Cardiac xenotransplantation: from concept to clinic

Cardiovasc Res. 2023 Feb 3;118(18):3499-3516. doi: 10.1093/cvr/cvac180.


For many patients with terminal/advanced cardiac failure, heart transplantation is the most effective, durable treatment option, and offers the best prospects for a high quality of life. The number of potentially life-saving donated human organs is far fewer than the population who could benefit from a new heart, resulting in increasing numbers of patients awaiting replacement of their failing heart, high waitlist mortality, and frequent reliance on interim mechanical support for many of those deemed among the best candidates but who are deteriorating as they wait. Currently, mechanical assist devices supporting left ventricular or biventricular heart function are the only alternative to heart transplant that is in clinical use. Unfortunately, the complication rate with mechanical assistance remains high despite advances in device design and patient selection and management, and the quality of life of the patients even with good outcomes is only moderately improved. Cardiac xenotransplantation from genetically multi-modified (GM) organ-source pigs is an emerging new option as demonstrated by the consistent long-term success of heterotopic (non-life-supporting) abdominal and life-supporting orthotopic porcine heart transplantation in baboons, and by a recent 'compassionate use' transplant of the heart from a GM pig with 10 modifications into a terminally ill patient who survived for 2 months. In this review, we discuss pig heart xenotransplantation as a concept, including pathobiological aspects related to immune rejection, coagulation dysregulation, and detrimental overgrowth of the heart, as well as GM strategies in pigs to prevent or minimize these problems. Additional topics discussed include relevant results of heterotopic and orthotopic heart transplantation experiments in the pig-to-baboon model, microbiological and virologic safety concepts, and efficacy requirements for initiating formal clinical trials. An adequate regulatory and ethical framework as well as stringent criteria for the selection of patients will be critical for the safe clinical development of cardiac xenotransplantation, which we expect will be clinically tested during the next few years.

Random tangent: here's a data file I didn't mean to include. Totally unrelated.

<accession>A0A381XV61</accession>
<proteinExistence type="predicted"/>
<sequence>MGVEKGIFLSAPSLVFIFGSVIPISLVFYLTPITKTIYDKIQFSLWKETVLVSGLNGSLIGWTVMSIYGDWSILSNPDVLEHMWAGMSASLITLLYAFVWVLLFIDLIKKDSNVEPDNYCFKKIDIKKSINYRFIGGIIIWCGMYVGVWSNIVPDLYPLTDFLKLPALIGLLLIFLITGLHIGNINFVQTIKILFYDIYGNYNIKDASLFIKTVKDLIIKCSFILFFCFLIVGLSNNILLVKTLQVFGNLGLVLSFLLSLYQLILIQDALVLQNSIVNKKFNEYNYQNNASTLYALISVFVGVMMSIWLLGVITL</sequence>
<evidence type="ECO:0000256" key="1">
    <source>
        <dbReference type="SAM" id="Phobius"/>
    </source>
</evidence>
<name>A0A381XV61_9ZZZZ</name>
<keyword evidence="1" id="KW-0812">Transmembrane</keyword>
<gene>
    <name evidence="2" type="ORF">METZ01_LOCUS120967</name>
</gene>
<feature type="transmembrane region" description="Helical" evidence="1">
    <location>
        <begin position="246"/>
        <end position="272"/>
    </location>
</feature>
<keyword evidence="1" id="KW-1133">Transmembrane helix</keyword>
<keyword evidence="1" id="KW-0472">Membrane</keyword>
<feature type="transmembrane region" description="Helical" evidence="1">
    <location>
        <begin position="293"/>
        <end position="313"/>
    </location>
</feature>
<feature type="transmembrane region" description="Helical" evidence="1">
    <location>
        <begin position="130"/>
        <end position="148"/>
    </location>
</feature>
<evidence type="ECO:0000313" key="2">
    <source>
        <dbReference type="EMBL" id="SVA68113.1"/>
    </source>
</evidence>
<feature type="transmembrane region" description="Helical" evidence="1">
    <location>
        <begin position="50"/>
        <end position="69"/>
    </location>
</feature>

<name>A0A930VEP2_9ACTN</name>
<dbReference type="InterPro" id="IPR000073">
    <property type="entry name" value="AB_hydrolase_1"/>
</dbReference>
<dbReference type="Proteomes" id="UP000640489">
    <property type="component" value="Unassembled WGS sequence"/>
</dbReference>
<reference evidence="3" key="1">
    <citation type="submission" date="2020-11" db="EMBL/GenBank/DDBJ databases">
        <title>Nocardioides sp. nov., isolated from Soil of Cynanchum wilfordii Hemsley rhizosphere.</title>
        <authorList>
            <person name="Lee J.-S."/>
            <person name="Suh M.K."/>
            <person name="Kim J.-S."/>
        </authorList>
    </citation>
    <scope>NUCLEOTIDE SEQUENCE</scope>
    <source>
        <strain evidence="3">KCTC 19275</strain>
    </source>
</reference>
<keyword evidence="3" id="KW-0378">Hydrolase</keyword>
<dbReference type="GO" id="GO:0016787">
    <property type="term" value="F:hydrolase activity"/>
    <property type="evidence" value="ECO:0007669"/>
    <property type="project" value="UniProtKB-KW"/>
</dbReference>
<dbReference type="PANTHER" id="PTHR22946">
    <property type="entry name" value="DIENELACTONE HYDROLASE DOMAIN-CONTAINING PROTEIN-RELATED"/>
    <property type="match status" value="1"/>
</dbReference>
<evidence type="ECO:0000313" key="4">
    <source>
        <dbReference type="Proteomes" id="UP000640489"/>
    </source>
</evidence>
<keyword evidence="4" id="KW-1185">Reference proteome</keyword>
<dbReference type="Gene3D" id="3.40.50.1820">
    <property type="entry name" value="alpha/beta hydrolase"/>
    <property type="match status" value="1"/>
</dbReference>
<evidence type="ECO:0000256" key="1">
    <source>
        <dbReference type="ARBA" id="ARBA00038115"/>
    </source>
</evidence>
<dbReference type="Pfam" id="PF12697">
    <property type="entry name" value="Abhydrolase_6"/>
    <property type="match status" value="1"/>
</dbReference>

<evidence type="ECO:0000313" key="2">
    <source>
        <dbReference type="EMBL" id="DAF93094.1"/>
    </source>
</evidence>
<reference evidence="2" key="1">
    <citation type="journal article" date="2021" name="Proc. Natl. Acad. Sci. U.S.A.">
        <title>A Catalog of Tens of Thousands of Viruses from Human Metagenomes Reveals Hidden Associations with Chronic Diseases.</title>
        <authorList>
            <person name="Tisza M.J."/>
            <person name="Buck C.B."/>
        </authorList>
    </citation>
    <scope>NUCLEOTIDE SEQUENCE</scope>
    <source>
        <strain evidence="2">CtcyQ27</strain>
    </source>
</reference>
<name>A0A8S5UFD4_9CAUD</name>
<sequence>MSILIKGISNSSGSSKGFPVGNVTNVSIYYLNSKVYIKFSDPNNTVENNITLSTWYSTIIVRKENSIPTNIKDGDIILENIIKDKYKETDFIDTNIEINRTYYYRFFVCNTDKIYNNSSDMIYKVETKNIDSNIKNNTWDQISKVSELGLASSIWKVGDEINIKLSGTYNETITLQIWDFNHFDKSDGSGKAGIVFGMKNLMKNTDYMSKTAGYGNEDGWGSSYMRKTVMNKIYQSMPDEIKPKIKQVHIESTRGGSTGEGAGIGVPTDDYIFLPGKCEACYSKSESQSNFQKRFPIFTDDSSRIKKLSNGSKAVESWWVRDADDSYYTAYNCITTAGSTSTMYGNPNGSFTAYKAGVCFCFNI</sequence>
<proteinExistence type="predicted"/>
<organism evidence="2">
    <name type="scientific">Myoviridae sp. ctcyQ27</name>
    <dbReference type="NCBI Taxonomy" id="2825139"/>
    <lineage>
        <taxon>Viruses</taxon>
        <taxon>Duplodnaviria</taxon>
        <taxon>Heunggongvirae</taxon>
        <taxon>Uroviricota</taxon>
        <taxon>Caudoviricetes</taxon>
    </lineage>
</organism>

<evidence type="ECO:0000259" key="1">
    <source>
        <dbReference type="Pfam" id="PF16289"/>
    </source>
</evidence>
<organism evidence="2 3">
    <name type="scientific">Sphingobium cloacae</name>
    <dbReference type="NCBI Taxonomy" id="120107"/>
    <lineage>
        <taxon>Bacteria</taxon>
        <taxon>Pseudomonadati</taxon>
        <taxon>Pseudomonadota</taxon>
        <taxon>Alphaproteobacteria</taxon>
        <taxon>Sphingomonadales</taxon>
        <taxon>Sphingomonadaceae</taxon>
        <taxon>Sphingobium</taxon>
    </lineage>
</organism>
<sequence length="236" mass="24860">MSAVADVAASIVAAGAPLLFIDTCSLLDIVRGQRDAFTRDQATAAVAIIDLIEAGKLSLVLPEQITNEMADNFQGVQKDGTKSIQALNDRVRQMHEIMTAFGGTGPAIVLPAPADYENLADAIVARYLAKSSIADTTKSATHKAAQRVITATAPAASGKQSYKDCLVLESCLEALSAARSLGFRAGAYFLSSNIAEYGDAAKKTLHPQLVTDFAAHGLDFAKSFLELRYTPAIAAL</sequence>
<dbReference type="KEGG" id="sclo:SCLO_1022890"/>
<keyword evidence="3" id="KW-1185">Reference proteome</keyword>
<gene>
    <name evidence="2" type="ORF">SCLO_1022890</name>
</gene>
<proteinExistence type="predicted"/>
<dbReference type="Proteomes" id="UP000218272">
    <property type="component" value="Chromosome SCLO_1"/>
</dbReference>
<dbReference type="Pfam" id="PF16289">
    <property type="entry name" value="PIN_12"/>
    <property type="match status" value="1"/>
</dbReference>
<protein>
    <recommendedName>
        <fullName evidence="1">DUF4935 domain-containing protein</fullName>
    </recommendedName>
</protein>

Keywords: Heart; Non-human primate; Pig; Xenotransplantation clinical; Xenotransplantation experimental.

Publication types

  • Review
  • Research Support, Non-U.S. Gov't
  • Research Support, N.I.H., Extramural

MeSH terms

  • Animals
  • Animals, Genetically Modified
  • Graft Rejection / prevention & control
  • Heart Transplantation* / adverse effects
  • Humans
  • Quality of Life*
  • Swine
  • Transplantation, Heterologous / adverse effects
  • Transplantation, Heterologous / methods
  • Treatment Outcome